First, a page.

The 45th President swatted away Mr Pence’s chances at the next general election during an interview with Fox Business host Stuart Varney. The pair had forged a close relationship in the GOP when the Indiana Governor joined Mr Trump on the 2016 ticket.
However, Trump and Pence fell out following their 2020 US Presidential Election defeat to Joe Biden and Kamala Harris.
Although neither man has announced whether they will stand in the next election, Mr Trump said: “People are very disappointed in Mike, and if he ran, I don’t think that would be a problem.”
He added: “Well, I think, if you look at the polls, I’m leading by a tremendous amount.
“I had a 98 percent approval rating in the Republican Party.”
Mr Trump’s relationship with his former running mate went sour after Mr Pence refused to buckle to his boss’ January 6 demand and instead certified the 2020 result.
In a subsequent statement, the 45th President said: “If the Vice President (Mike Pence) had ‘absolutely no right’ to change the Presidential Election results in the Senate, despite fraud and many other irregularities, how come the Democrats and RINO Republicans, like Wacky Susan Collins, are desperately trying to pass legislation that will not allow the Vice President to change the results of the election?
“Actually, what they are saying, is that Mike Pence did have the right to change the outcome, and they now want to take that right away.
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“Unfortunately, he didn’t exercise that power, he could have overturned the Election!”
Mr Pence responded by saying: “President Trump is wrong. I had no right to overturn the election.
“The presidency belongs to the American people, and the American people alone.”
Despite repeatedly claiming the 2020 election was rigged, there is no evidence to substantiate Mr Trump’s assertion.
Mr Trump lost several key swing states, including the Peach State, to Mr Biden in 2020.
However, recent polling suggests the ex-POTUS could mount a comeback.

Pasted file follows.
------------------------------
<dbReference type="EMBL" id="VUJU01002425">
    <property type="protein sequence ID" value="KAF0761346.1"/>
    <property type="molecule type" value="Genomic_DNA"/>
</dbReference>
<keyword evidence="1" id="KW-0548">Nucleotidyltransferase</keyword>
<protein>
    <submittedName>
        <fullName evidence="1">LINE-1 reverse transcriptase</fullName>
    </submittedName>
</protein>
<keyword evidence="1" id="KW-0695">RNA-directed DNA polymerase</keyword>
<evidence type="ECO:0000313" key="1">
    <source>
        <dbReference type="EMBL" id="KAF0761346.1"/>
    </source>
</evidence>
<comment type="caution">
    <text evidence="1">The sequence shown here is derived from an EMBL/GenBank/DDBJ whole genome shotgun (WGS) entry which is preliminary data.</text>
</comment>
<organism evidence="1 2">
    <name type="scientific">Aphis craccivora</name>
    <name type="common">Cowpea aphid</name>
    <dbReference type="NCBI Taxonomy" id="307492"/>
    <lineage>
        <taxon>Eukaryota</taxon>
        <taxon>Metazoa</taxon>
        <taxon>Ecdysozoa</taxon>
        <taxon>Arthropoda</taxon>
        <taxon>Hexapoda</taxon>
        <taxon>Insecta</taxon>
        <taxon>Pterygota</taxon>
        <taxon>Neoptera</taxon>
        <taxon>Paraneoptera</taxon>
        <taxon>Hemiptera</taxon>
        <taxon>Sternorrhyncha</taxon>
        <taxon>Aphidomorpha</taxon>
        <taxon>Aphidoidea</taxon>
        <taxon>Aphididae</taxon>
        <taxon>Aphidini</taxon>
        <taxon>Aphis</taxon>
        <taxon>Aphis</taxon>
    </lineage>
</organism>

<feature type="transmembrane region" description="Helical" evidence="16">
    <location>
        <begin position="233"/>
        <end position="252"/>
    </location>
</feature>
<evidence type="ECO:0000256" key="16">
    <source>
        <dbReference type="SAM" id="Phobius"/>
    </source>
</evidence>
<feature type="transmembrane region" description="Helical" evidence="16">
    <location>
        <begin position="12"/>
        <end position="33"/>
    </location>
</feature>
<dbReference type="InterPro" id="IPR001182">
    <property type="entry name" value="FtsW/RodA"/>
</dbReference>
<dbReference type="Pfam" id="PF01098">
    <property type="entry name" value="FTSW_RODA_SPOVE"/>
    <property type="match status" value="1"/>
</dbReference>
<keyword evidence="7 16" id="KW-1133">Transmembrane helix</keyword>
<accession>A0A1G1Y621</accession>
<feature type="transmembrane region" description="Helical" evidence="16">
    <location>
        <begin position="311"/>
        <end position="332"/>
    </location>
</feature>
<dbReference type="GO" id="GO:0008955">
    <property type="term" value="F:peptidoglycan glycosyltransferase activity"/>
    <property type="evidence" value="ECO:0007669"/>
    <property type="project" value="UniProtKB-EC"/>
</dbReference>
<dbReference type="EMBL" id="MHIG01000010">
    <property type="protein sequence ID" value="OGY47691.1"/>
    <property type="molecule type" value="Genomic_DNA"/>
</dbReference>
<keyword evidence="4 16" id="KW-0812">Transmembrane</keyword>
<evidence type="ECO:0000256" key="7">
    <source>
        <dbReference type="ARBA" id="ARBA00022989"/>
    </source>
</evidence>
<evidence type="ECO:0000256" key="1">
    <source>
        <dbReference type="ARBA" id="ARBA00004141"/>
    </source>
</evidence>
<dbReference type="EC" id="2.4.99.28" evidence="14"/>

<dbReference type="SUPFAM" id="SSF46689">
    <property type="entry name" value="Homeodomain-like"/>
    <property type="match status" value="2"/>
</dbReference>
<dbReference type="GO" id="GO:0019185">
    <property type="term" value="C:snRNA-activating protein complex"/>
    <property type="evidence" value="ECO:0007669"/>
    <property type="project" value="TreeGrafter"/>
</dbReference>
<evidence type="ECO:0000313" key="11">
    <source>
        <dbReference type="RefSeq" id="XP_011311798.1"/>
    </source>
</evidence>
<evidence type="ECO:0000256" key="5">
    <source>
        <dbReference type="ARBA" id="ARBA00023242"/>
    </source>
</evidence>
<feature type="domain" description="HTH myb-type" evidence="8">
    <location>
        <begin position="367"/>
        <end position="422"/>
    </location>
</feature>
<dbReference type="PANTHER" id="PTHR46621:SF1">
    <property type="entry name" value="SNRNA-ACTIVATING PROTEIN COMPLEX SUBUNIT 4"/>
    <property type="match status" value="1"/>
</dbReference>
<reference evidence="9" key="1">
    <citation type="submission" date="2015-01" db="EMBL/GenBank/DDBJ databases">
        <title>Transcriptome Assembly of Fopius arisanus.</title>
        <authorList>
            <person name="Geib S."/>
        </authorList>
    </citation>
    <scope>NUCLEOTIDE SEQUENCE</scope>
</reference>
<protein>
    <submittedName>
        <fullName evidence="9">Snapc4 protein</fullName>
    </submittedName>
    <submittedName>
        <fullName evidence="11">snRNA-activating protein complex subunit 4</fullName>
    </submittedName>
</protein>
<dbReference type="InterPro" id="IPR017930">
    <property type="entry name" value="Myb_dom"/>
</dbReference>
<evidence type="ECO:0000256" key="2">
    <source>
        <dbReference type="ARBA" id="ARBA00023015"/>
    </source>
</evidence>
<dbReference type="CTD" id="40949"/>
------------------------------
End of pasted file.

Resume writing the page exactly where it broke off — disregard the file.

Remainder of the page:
A Harris Poll survey found Mr Trump had opened up a three-point lead over his successor.
Such a lead could ensure he flips Arizona, Georgia, Michigan, Pennsylvania and Wisconsin.
The chance of Trump being deposed as GOP nominee also seems slim.
Harris Poll found Mr Trump would win the Republican primary with 41 percent of the vote.
Florida Governor Ron DeSantis looks set to finish in a distant second on just 12 percent.
Whereas Mr Pence would lag even further behind in third place on seven percent.
The ex-POTUS and his former Vice President also recently clashed in the Georgia GOP primary contest after the ex-Indiana Governor backed Brian Kemp over his pro-Trump rival David Perdue.
Mr Kemp opened up a 14 point lead over Mr Perdue in an opinion poll conducted by Trafalgar Group earlier this week.
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However, whoever comes out on top is expected to see off the threat from the Democrats.
Survey USA gave Perdue a three-point lead over 2018 Democratic nominee Stacy Abrams.
But the same polling company gave Kemp a five-point lead.
Kemp faced off against Abrams five years ago in an encounter which saw the Republican win by less than two percent of the vote.
But Pence has been slammed by a spokesman for the former President for offering his support in the Georgia race.
Taylor Budowich said: “Now, desperate to chase his lost relevance, Pence is parachuting into races, hoping someone is paying attention.
“The reality is, President Trump is already 82-3 with his endorsements, and there’s nothing stopping him from saving America in 2022 and beyond.”
Madison Cawthorn, a prominent Trump-backed candidate, failed in his re-election bid in North Carolina as he missed out to state Senator Chuck Edwards by less than 2,000 votes.